“If he was absolutely determined to discover the truth,” Christof says, “there’s no way we could prevent him.”

Especially in light of recent news items, a lot of people have adopted the narrative that says the 2007-2008 writer’s strike caused the glut of reality TV. Others have pushed back on it a bit: Reality shows were already in the planning phases, and dumb bullshit like Survivor, American Idol and The Real World had debuted years prior. Go back further, and you find that reality TV was a thing even as early as 1948 with Candid Camera. The unfiltered, unscripted lives of people fascinate us. We know that film is artifice, and that real life doesn’t look or sound like it. We worry about authenticity all the time, especially in moments of heightened drama in our real lives: Is this how I’m supposed to mourn my dead parent? Is this how I’m supposed to congratulate a friend who got promoted ahead of me?

Reality TV, of course, does not show us that longed-for authenticity—I don’t think anybody believes that it does. It is as scripted and as controlled as anything else on the airwaves, just (much, much) less elegantly. It’s therefore no surprise that Christof supervises every last detail of Truman’s life. Every camera angle, every microphone, the rising and setting of the sun, the background music the public hears, and even flashbacks to his earlier life.

What reality TV is, near as I can tell, is a bizarre kind of ritual sacrifice. South Park equated the public torture of Britney Spears to the same idea (even referencing a film adaptation of Shirley Jackson’s “The Lottery” which is so obscure I only remember it from middle school). Some people just need to see Snooki or Mama June or any of the horribly behaved kids on Nanny 911 so that they can feel some kind of superiority.

The fact it’s a real person getting dragged through the ringer is the entire appeal of it. It’s this aspect of the whole phenomenon that’s put on display in the last reel of the film, though not nearly as deeply as it could’ve been. Christof, we find, is Truman’s creator in every way that matters, right up to breaking him psychologically while he was in grade school to ensure that he has a crippling fear of ever breaking out of his gilded panopticon. He’s provided joy and inspiration to billions, Christof argues, and hey, he’s free to leave whenever he wants! But it’s bullshit: Truman’s marriage was planned, and he’s being gently railroaded into having a kid, too, one who will be born into the same prison he lives in. Christof is certainly deaf to Truman’s explicit yearning to leave, and he sidelines Truman’s panicked attempts by pulling the cruelest possible emotional trump card.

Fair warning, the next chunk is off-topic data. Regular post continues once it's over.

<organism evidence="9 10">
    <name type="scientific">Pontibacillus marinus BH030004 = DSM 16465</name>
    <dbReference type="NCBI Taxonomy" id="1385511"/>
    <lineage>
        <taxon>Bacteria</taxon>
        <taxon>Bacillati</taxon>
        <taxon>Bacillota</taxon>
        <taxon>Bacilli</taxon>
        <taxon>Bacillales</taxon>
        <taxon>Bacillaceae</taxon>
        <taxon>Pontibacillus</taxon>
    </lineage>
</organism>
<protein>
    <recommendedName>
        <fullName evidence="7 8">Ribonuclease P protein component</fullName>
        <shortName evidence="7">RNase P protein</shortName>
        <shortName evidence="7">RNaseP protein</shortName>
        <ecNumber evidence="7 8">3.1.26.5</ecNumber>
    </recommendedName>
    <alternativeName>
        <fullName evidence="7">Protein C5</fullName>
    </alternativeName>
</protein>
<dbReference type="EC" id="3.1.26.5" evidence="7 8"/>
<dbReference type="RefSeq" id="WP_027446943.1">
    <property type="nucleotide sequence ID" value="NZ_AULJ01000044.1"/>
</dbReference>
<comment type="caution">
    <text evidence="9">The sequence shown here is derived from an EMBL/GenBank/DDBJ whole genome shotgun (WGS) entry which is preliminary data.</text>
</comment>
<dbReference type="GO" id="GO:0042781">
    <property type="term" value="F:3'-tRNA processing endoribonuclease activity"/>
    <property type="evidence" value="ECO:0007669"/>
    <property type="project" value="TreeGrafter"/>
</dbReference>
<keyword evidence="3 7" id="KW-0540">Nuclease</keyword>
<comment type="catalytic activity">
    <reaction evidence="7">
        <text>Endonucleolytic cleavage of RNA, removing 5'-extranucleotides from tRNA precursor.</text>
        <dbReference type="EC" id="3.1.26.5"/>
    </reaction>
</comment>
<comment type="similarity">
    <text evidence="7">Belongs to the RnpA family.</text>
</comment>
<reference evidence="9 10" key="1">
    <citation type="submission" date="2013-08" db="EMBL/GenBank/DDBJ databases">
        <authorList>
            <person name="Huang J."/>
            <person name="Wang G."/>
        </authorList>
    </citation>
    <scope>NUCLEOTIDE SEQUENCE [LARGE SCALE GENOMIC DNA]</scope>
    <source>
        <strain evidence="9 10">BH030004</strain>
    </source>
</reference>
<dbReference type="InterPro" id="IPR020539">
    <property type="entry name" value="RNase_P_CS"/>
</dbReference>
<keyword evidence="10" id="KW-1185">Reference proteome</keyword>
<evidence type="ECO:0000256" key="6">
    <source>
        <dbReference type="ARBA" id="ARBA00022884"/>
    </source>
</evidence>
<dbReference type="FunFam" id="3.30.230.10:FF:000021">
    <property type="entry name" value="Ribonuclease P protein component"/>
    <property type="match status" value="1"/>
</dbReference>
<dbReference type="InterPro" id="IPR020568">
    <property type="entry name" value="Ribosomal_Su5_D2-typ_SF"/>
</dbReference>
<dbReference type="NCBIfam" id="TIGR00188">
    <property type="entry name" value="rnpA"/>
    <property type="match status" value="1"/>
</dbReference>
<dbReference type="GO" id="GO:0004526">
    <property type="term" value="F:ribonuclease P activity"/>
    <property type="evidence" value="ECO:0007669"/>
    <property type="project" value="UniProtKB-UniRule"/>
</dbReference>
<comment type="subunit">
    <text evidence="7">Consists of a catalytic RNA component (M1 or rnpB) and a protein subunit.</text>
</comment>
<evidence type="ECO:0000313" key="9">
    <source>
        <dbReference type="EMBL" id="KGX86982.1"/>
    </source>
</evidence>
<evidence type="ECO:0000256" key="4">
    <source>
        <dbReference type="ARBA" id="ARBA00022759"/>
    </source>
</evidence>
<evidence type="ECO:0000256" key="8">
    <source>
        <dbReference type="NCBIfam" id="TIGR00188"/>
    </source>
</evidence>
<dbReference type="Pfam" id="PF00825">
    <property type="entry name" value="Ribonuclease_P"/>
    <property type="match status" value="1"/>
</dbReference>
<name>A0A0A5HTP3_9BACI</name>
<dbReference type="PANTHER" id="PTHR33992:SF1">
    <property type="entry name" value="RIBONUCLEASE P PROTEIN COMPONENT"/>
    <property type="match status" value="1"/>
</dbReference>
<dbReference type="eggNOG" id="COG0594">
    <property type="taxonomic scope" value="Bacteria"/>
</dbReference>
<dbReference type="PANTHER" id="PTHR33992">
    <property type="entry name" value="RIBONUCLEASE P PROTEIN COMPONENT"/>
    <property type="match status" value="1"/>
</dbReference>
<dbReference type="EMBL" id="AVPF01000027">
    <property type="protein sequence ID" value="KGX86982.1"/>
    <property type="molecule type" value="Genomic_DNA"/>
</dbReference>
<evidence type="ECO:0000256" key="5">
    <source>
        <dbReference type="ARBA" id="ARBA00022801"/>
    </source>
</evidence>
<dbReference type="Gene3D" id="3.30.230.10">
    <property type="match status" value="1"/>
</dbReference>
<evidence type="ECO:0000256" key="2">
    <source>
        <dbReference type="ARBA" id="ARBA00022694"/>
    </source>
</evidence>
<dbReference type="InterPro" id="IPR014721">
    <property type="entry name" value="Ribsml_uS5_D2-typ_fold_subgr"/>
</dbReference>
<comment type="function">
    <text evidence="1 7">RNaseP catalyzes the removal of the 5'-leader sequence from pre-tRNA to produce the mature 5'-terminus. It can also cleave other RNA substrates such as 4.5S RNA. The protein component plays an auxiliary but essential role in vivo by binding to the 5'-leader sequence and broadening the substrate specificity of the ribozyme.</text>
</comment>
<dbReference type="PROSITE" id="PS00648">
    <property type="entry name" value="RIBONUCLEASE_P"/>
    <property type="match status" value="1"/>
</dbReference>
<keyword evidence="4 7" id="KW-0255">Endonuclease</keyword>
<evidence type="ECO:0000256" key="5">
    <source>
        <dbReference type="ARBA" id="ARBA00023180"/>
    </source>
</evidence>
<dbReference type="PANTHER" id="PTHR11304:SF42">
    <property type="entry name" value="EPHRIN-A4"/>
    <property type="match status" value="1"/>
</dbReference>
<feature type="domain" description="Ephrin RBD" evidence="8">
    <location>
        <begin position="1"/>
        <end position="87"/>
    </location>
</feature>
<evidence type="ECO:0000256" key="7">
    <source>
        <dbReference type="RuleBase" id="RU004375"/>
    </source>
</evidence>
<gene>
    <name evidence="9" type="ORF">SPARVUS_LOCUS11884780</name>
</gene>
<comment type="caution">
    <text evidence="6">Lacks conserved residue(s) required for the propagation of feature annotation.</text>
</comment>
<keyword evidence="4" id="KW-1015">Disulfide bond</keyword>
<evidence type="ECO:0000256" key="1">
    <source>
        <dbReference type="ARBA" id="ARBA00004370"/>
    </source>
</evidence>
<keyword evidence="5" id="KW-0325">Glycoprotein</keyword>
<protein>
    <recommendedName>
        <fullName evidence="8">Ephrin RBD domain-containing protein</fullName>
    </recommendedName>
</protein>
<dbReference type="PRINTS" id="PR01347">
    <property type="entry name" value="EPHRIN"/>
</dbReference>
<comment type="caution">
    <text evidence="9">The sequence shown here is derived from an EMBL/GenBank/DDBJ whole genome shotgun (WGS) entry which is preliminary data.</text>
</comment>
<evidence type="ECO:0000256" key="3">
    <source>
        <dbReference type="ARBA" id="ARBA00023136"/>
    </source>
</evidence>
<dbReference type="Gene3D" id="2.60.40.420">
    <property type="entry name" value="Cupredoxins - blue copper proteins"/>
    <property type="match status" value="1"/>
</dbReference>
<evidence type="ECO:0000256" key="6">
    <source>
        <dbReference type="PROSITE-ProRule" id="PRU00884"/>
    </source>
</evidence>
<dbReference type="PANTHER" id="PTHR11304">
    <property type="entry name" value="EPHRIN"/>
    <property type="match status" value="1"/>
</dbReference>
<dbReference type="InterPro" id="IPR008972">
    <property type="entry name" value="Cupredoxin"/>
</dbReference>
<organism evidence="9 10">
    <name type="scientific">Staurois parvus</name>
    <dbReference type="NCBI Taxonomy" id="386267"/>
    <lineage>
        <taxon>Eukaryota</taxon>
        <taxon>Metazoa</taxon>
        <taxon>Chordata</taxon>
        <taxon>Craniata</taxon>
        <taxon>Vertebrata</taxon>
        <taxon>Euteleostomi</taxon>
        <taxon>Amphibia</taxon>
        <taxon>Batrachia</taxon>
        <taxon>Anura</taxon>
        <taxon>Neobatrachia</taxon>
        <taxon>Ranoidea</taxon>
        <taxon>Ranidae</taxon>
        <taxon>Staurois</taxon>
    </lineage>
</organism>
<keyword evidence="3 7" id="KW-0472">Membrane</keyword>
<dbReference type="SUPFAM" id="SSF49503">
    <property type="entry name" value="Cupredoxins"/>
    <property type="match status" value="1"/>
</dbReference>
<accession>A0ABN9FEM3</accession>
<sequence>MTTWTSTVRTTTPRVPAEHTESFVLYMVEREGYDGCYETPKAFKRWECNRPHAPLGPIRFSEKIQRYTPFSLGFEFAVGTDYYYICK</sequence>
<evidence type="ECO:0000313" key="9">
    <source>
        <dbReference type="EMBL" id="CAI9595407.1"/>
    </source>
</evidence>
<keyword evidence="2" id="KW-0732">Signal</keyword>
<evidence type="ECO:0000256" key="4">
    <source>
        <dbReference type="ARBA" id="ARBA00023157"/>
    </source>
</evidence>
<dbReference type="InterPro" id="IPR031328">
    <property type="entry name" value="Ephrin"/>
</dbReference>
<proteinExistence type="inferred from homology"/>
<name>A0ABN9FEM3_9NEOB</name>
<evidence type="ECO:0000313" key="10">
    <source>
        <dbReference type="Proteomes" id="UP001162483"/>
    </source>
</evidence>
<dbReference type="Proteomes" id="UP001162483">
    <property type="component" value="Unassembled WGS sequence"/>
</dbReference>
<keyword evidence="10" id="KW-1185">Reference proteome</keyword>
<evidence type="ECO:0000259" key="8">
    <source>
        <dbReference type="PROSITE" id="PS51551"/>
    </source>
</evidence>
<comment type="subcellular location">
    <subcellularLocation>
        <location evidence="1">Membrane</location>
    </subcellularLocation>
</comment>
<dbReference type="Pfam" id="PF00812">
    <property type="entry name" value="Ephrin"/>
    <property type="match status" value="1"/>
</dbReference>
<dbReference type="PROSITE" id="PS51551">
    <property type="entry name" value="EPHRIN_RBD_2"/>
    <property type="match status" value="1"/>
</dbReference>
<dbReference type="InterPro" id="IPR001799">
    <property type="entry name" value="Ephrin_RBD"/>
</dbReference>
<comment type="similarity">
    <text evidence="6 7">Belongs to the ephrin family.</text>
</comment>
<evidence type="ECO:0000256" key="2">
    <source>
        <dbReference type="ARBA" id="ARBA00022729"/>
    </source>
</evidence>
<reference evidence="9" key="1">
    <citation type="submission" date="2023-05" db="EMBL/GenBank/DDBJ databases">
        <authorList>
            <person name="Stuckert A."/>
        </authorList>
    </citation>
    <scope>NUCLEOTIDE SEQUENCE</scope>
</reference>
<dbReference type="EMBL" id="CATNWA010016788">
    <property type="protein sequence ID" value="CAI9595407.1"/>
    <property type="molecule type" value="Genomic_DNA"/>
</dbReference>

The trailers for The Truman Show ask things like “What if you were watched every moment of your life?” It’s a quaint question from a 1998 movie, isn’t it? Our current social media-addled surveillance state is one reason the movie remains resonant today. One reason it’s stuck with me so much is how Truman’s travails so closely mirror another man’s imprisonment in and fruitless attempts to escape an idyllic, overly friendly seaside town. But it’s also the left turn into the weighty themes I mentioned before that have kept me thinking about it for decades.

Truman may look as if he’s back to his old self after Christof’s final manipulation, but he’s just learned to look content. To the horror of everyone in charge, from his central casting friends and family to the security guards with LOVE HIM, PROTECT HIM emblazoned on their uniforms, Truman slips the leash. His final flight evokes strange inversions of biblical imagery more than anything: A sacrificial figure undergoing torment to stop being sacrificed. A child of the garden fighting for the ability to leave it rather than being cast out of it for disobedience.

In the very last scene, the best of the movie, Truman comes to the end of the horizon. There are stairs leading up to a door that leads out—all the way out. And he gets something none of us ever get: The opportunity to speak to his creator. I’ve always thought that it’s too short a moment and that it comes too late, but maybe Weir knew such a light movie couldn’t support something so heavy for long. Christof pleads with him to stay. The viewers of the world are on the edge of their seats.

Truman’s final choice (really his first choice) is one of the most triumphant moments in film. The world cheers and cries tears of joy. The image of the dome painted to look like the sky, the stairs appearing to ascend into it, is indelible.

“What else is on?” one of his adoring admirers asks, right before the cut to credits, just to remind you how depressingly real it all is.

Kenneth Lowe is a regular contributor to Paste Movies. You can follow him on Twitter @IllusiveKen until it collapses and read more at his blog.